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Space Force Combat Squadrons Aim for New Way to Deploy in Place

AURORA, Colo.—Just as the Air Force is switching up how it packages troops for deployments, the Space Force will implementing “combat squadrons,” establishing a means for divvying up operations and readiness functions for space units that usually deploy in place, leaders said the AFA Warfare Symposium.

Today, Space Operations Command presents forces to combatant commands, typically U.S. Space Command, as full squadrons and deltas, through its newly established Space Forces-Space component, commanded by Lt. Gen. Douglas A. Schiess. That means unit commanders must juggle operations—flying satellites, gathering intelligence, conducting cyber work—with day-to-day readiness issues.

“If I need this number of elements to do the mission 24/7 and I force present them, well, then you need a number of elements over here to get ready to do that,” Schiess told reporters. “What we’ve done in the past is they’re both doing that all the time. And so that gets to … exhaustion—‘I just came off a shift and now I’ve got to go to training. And I’ve got a new person coming in and I’ve got to get them ready.’”

The combat squadrons concept will break down units into smaller crews and rotate them through phases under the Space Force Generation Model, which designates phases that units must cycle through.

Lt. Gen. Douglas A. Schiess, Commander, United States Space Forces-Space | Air & Space Forces photo

Once presented to SPACECOM, a squadron no longer works for Space Operations Command, Schiess said. “They work for the Space Forces-Space and they’re doing the mission for that. Also during that time, they don’t have to worry about bringing on new capabilities ,they don’t have to worry about training new folks to get ready to feed into the mission to be able to do that. They have their crew that is ready to do their mission.”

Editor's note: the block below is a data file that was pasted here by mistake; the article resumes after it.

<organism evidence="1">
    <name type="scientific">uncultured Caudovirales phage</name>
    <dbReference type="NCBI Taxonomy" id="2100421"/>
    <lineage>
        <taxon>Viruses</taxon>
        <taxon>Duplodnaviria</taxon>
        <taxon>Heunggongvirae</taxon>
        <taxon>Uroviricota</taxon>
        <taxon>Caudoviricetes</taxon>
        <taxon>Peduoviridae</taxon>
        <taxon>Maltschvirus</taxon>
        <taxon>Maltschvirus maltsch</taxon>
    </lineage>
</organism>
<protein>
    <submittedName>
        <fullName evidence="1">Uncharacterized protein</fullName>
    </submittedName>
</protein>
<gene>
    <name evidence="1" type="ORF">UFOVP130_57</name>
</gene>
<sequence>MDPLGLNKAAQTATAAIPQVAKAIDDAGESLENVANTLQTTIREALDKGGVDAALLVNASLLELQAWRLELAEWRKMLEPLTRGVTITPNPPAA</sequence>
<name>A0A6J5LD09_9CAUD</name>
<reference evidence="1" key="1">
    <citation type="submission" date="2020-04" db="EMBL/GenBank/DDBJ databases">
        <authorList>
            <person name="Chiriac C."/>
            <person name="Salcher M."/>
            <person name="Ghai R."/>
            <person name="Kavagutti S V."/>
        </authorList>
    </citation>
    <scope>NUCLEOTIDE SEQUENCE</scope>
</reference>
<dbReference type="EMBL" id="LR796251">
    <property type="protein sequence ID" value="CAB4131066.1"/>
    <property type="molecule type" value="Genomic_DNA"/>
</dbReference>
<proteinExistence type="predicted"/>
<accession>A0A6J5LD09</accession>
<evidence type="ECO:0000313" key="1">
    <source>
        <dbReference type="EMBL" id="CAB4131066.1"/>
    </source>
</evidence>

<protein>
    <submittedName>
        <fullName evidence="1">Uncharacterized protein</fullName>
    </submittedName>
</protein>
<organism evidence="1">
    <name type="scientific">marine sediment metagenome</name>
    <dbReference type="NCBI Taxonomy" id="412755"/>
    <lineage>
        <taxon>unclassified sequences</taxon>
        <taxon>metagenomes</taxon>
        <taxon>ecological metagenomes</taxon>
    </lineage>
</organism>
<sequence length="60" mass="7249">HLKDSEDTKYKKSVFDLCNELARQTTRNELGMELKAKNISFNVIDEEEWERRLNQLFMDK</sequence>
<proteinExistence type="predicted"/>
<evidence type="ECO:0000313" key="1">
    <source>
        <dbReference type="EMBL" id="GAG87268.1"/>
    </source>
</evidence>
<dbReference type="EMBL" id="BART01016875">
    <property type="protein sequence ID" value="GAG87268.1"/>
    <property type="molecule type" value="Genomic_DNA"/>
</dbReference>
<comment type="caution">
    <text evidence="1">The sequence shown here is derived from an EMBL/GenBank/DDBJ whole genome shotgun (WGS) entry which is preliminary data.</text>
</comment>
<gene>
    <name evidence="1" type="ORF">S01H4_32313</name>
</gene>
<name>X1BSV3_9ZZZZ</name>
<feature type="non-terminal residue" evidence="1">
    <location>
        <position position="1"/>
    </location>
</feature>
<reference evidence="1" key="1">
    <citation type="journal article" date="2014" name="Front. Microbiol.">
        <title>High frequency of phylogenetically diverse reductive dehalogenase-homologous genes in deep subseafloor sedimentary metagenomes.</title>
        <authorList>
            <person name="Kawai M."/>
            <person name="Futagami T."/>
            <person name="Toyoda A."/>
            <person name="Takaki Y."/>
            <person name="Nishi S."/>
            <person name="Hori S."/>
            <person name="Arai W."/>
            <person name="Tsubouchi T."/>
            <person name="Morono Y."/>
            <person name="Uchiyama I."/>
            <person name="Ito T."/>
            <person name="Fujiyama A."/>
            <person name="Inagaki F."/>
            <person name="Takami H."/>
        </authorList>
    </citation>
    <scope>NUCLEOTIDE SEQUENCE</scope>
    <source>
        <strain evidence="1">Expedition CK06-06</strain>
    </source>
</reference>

Brig. Gen. Devin Pepper, vice commander of Space Operations Command, said SpOC intends to follow an “eight-crew model.”

“So five of the crews, whatever system they’re operating, will be in what’s called the combat period, and the other three crews will be in what we call the Prepare and Ready phase,” Pepper told reporters. “Those are all the phases you need to take leave, go to school, do life, so to speak, and then also do the training that you need to get ready to prepare for the combat period.”

The Space Force already follows a similar system for its electronic warfare teams, and it’s similar to the Air Force’s four-phased approach to operational readiness under the Air Force Force Generation model, or AFFORGEN.

The commander of a combat squadron “may be a captain or a lieutenant now who’s responsible for that crew that’s in the combat period,” Pepper said. Meanwhile, regular squadron and delta commanders can focus completely on readiness and training.

When troops aren’t physically deploying, the change is partially just about a mindset shift said Schiess, who compared it to his first job in the Air Force, when he was as a missileer.

“I was part of the squadron, I got prepared, I would do training,” Schiess said. “But when I went to the alert facility, I didn’t work for the Air Force anymore, I worked for Strategic Command.”

The Department of the Air Force push to designate deployable or mission-focused “units of action” for both the Air Force and Space Force is part of its larger effort to re-optimize for great power competition. But there are still details that need to be worked out—Schiess noted that the USSF is still working on the naming conventions for combat squadrons.

“We’re still working through, does that become the 2nd Combat Squadron or 2nd Space Operation?” he said.

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